In the video above, you can see my creation/evolution hero of the last school year. Zack Kopplin is a Louisiana high school senior (heading to Rice University next fall) who decided to fight the misnamed Louisiana Science Education Act. That bill, passed in 2008, opens the door to creationist materials in science classrooms. It is the only one of these so-called academic freedom laws that has passed a state legislature, though dozens have been proposed.
It passed the Louisiana Senate unanimously a couple years ago, but Zack found a Senator to sponsor his repeal bill, he got 43 Nobel laureates to endorse his effort, he even got the New Orleans city council to pass a resolution supporting his repeal act. And yesterday, he brought a phalanx of fellow students, as well as teachers, scientists, and legislators, to testify in favor of the repeal in the Senate Education committee. A committee, it should be noted, chaired by the original sponsor of the LSEA!
Against Zack’s 43 Nobelists, the creationists brought … a letter signed by 15 pro-creationism scientists, many from the private Baptist Louisiana College. A college whose mission “is to provide liberal arts, professional, and graduate programs characterized by devotion to the preeminence of the Lord Jesus, allegiance to the authority of the Holy Scriptures, dedication to academic excellence for the glory of God, and commitment to change the world for Christ by the power of the Holy Spirit.”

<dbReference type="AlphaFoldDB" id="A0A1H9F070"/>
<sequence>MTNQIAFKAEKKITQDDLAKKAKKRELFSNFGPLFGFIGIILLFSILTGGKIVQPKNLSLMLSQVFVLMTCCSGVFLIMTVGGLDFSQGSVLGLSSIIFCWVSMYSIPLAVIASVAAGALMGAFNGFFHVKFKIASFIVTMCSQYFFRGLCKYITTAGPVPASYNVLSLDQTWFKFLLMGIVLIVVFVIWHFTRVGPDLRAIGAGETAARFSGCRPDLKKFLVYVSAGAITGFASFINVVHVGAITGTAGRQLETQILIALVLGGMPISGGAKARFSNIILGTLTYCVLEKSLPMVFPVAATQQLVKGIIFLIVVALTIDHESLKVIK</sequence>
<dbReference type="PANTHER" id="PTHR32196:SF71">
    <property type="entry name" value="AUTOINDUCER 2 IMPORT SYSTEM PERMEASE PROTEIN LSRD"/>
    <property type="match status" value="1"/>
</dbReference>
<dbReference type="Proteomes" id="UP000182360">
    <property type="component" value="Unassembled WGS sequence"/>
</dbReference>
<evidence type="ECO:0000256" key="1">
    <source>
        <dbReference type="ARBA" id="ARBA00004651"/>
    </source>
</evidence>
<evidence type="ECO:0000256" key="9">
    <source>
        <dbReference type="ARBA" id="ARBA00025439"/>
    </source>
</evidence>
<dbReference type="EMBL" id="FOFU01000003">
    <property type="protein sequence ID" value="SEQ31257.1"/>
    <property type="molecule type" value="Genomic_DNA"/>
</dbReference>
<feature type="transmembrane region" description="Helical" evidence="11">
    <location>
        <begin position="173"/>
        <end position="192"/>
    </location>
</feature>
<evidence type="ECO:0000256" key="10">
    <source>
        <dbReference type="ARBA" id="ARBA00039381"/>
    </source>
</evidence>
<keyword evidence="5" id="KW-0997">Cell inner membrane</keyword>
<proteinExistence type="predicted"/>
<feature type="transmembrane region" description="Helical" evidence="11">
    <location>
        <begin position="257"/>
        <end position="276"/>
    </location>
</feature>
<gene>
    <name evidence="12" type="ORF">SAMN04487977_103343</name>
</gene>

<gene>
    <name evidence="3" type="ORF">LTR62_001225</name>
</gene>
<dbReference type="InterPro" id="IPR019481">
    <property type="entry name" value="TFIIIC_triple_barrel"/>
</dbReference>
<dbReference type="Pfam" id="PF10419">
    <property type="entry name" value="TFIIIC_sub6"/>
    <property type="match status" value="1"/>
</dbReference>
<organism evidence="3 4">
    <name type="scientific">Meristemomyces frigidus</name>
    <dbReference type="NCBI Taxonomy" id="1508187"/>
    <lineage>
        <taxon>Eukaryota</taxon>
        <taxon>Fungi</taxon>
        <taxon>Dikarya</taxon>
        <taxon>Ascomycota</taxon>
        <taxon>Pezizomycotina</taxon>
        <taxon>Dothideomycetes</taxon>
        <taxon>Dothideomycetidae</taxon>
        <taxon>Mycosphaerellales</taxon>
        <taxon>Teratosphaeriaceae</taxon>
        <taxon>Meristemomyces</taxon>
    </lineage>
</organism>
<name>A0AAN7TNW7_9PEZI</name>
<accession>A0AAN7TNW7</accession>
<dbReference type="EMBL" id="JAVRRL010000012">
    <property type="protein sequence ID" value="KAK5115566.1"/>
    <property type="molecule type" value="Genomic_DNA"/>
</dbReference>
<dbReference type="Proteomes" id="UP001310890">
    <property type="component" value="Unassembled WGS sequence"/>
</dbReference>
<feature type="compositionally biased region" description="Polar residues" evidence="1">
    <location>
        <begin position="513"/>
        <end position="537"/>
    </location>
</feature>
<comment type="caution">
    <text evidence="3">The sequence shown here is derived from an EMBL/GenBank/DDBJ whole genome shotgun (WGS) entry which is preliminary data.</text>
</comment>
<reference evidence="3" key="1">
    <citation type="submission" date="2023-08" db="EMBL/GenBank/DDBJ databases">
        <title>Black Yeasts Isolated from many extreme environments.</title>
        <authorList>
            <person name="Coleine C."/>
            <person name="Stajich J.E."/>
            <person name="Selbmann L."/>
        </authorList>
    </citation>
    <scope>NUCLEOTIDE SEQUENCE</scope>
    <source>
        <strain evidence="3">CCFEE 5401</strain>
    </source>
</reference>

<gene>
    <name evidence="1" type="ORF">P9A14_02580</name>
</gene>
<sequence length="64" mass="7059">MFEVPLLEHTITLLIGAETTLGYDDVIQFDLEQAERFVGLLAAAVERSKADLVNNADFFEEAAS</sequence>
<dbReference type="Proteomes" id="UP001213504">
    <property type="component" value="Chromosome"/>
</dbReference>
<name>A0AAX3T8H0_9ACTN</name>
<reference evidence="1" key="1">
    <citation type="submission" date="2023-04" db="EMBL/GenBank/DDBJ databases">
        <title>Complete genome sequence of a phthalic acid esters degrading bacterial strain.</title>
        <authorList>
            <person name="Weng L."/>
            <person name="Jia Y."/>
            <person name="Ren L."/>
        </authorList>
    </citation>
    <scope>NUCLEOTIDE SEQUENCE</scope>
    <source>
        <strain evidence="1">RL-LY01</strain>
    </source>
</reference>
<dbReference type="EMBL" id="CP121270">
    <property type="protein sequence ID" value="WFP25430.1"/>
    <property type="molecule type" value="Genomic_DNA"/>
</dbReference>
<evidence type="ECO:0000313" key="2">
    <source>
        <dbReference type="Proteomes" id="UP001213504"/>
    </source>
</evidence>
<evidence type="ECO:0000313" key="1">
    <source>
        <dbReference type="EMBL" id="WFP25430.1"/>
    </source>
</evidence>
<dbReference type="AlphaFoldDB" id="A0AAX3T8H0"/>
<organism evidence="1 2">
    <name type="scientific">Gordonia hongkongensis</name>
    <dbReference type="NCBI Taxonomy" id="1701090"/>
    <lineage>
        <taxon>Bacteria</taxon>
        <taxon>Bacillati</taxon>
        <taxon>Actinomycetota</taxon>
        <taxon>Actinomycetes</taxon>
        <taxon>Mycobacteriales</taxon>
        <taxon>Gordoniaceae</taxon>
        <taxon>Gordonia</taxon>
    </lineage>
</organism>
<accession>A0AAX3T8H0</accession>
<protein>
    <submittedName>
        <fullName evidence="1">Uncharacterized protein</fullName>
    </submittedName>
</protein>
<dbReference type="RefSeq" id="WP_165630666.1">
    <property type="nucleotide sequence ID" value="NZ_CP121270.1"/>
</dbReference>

The creationists also had an envoy from Governor Jindal’s office, urging against the bill’s repeal. Jindal, you may recall, was a biology major at Brown University, where he originally planned to become a doctor, before studying political science on a Rhodes Scholarship. When the creationist bill passed, Jindal’s genetics professor Arthur Landy urged him:
In order for today’s students in Louisiana to succeed in college and beyond, in order for them to take the fullest advantages of all that the 21st century will offer, they need a solid grounding in genetics and evolution. Governor Jindal was a good student in my class when he was thinking about becoming a doctor, and I hope he doesn’t do anything that would hold back the next generation of Louisiana’s doctors.
I guess Jindal’s turned his back on that part of his life, but as long as Louisiana’s turning out smart, dedicated students like Zack Kopplin, I wouldn’t give up hope.